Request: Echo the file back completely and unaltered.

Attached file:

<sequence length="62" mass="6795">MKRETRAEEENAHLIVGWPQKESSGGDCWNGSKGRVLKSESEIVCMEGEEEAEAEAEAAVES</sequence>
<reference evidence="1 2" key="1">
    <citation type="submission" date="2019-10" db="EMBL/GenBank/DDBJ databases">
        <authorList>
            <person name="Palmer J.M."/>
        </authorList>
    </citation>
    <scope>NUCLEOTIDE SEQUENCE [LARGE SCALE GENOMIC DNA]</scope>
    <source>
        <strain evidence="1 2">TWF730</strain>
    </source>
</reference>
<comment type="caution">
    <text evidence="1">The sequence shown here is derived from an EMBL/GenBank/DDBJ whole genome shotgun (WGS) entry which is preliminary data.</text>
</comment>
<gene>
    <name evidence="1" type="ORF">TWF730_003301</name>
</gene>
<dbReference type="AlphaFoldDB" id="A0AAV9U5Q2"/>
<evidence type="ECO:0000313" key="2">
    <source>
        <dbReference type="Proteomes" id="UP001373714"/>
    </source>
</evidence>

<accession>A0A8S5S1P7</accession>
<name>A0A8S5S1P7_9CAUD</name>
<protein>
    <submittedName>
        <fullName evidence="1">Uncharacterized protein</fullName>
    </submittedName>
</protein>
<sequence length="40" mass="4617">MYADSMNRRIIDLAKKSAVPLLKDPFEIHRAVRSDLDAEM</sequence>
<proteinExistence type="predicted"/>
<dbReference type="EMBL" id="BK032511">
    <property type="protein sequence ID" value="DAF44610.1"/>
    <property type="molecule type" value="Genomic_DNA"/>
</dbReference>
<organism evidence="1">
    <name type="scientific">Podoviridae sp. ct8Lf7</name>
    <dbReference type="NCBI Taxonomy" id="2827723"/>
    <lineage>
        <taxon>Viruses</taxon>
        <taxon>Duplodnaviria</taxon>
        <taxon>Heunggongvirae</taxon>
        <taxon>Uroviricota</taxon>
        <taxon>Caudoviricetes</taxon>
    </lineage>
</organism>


<sequence length="62" mass="6795">MKRETRAEEENAHLIVGWPQKESSGGDCWNGSKGRVLKSESEIVCMEGEEEAEAEAEAAVES</sequence>
<reference evidence="1 2" key="1">
    <citation type="submission" date="2019-10" db="EMBL/GenBank/DDBJ databases">
        <authorList>
            <person name="Palmer J.M."/>
        </authorList>
    </citation>
    <scope>NUCLEOTIDE SEQUENCE [LARGE SCALE GENOMIC DNA]</scope>
    <source>
        <strain evidence="1 2">TWF730</strain>
    </source>
</reference>
<comment type="caution">
    <text evidence="1">The sequence shown here is derived from an EMBL/GenBank/DDBJ whole genome shotgun (WGS) entry which is preliminary data.</text>
</comment>
<gene>
    <name evidence="1" type="ORF">TWF730_003301</name>
</gene>
<dbReference type="AlphaFoldDB" id="A0AAV9U5Q2"/>
<evidence type="ECO:0000313" key="2">
    <source>
        <dbReference type="Proteomes" id="UP001373714"/>
    </source>
</evidence>

<accession>A0A8S5S1P7</accession>
<name>A0A8S5S1P7_9CAUD</name>
<protein>
    <submittedName>
        <fullName evidence="1">Uncharacterized protein</fullName>
    </submittedName>
</protein>
<sequence length="40" mass="4617">MYADSMNRRIIDLAKKSAVPLLKDPFEIHRAVRSDLDAEM</sequence>
<proteinExistence type="predicted"/>
<dbReference type="EMBL" id="BK032511">
    <property type="protein sequence ID" value="DAF44610.1"/>
    <property type="molecule type" value="Genomic_DNA"/>
</dbReference>
<organism evidence="1">
    <name type="scientific">Podoviridae sp. ct8Lf7</name>
    <dbReference type="NCBI Taxonomy" id="2827723"/>
    <lineage>
        <taxon>Viruses</taxon>
        <taxon>Duplodnaviria</taxon>
        <taxon>Heunggongvirae</taxon>
        <taxon>Uroviricota</taxon>
        <taxon>Caudoviricetes</taxon>
    </lineage>
</organism>